In summary, the pathophysiology of perioperative MI is complex, and is attributable to both a primary coronary plaque disruption as well as a demand-supply mismatch triggered by the haemodynamic effects of surgery owing to a high catecholamine state. In patients with stable CAD and excellent exercise tolerance (>10 METS), current guidelines do not recommend further testing, while those with low or unknown functional capacity should undergo pharmacological testing if it will change the management in case of elective surgery. The jury is still out for patients with a moderate functional capacity (4-10 METS) [ 1].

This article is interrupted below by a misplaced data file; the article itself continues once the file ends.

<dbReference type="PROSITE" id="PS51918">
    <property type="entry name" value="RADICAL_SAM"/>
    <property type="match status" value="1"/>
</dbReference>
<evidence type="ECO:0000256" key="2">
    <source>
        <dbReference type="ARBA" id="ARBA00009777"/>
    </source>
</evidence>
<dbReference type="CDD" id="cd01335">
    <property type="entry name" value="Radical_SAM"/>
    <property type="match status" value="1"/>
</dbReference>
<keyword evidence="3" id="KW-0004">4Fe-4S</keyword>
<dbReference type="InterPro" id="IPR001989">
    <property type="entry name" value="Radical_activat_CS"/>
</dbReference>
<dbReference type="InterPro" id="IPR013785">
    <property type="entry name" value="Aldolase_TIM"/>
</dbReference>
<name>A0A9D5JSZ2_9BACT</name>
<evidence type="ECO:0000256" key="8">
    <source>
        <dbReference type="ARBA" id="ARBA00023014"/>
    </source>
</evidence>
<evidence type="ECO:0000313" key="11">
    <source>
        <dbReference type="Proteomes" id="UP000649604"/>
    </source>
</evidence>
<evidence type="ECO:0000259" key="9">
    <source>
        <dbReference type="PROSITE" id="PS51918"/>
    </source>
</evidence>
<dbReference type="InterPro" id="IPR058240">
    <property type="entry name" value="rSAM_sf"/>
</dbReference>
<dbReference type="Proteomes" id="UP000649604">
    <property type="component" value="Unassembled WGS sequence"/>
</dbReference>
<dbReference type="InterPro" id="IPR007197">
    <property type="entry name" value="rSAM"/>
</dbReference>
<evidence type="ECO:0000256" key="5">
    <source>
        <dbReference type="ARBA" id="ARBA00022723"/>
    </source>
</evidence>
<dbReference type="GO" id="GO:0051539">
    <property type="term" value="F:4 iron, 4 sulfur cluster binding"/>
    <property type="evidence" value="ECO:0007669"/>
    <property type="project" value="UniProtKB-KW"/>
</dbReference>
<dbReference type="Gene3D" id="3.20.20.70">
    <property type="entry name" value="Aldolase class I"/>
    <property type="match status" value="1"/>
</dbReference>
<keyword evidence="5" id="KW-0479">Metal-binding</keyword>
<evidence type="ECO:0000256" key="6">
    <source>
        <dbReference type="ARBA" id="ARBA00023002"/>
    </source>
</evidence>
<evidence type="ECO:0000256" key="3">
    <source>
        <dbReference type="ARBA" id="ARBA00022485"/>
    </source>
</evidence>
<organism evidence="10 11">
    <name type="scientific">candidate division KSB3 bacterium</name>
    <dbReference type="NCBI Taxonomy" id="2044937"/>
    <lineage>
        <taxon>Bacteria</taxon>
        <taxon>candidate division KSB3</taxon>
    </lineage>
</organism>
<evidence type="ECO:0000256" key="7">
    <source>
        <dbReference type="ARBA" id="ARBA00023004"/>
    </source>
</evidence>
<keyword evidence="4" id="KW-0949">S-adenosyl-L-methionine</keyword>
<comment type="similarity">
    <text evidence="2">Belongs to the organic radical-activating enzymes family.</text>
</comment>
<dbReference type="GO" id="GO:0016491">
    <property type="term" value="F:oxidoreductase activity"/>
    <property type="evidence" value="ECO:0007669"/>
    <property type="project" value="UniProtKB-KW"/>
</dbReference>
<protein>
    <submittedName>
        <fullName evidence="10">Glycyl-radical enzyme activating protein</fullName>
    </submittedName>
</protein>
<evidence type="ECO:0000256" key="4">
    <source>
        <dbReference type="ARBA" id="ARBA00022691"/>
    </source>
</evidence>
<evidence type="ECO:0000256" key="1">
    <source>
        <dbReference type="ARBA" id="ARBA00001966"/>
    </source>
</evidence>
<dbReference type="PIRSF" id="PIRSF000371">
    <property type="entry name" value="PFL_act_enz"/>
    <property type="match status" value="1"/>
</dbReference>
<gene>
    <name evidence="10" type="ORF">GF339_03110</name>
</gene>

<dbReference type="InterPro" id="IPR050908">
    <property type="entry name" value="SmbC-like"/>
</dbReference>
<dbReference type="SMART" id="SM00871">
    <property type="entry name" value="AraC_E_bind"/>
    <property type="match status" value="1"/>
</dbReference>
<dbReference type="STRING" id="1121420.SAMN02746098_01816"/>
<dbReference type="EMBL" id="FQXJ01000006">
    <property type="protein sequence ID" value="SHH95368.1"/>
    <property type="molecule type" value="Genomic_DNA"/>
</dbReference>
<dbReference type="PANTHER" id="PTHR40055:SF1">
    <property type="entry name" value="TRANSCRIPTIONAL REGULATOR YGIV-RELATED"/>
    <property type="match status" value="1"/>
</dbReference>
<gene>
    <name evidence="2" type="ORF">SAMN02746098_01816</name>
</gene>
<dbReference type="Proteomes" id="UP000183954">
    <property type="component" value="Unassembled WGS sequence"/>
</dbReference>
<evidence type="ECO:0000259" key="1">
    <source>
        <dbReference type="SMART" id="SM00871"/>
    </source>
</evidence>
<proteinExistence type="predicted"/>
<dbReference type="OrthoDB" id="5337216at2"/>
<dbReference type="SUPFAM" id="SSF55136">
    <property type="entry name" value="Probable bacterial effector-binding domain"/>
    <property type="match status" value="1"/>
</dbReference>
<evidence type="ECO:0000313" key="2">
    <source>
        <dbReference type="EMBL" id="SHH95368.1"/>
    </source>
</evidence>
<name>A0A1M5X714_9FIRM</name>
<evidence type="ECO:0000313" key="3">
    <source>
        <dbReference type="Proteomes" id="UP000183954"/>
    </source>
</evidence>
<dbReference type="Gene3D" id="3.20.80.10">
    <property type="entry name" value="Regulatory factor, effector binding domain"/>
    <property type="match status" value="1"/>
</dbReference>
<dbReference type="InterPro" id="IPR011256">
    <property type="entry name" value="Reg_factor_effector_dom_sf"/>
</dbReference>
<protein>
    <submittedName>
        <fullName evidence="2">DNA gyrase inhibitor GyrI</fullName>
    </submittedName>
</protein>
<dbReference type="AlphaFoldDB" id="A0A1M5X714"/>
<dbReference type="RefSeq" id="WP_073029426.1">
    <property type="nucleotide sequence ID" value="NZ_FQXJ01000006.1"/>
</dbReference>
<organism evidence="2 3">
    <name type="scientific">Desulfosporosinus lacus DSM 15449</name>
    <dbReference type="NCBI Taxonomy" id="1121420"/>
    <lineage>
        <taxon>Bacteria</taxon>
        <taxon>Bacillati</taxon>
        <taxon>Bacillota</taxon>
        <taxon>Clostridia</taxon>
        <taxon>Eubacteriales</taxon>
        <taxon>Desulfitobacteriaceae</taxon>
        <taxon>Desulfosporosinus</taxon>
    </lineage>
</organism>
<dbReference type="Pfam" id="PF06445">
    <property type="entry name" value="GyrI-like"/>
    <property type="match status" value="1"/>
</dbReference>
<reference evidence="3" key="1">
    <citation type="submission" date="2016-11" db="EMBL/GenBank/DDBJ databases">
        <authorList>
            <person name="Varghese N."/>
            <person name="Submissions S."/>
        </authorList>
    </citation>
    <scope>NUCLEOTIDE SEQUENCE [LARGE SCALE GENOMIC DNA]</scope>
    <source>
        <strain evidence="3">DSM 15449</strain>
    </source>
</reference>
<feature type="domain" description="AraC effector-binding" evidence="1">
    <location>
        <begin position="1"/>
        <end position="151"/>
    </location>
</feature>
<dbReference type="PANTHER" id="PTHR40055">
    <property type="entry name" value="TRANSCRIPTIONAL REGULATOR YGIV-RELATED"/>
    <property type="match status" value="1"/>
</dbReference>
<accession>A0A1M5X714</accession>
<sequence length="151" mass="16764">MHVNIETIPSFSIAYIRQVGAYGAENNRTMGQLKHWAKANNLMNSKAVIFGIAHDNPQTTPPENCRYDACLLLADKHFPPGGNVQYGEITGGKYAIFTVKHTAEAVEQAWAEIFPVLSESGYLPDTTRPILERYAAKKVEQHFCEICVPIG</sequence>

What remains unclear is how the stress of surgery itself correlates with the described METS used to gauge functional capacity, given the varied mechanisms involved in perioperative myocardial ischaemia. Although functional capacity may predict the extent of oxygen demand-supply mismatch inducible by physical activity, what it fails to predict is the pro-thrombotic and pro-inflammatory changes in the perioperative period, which may contribute to cardiac ischaemic events. It is difficult to quantify the ‘stress’ that these factors may exert on the coronary vasculature and hence using functional capacity measurements by exercise capacity alone may be inadequate in predicting perioperative outcomes. In addition, the role of functional assessment of CAD by induced stress vs anatomical assessment using coronary calcium scoring has also been recently described. Patients with calcified atherosclerotic plaques even in the absence of inducible perfusion defects have shown an increased risk for adverse cardiovascular events [ 34]. It may be argued that atherosclerosis is a progressive process with multiple organ involvement; hence patients with significant atherosclerotic disease elsewhere, even in the absence of clinical symptoms of CAD, may actually have significant disease. Given these limitations of stress testing, preoperative angiography in high-risk patients (RCRI >3) undergoing elevated-risk surgery (NSQIP risk of MI and cardiac arrest >1 %) may be beneficial [ 35].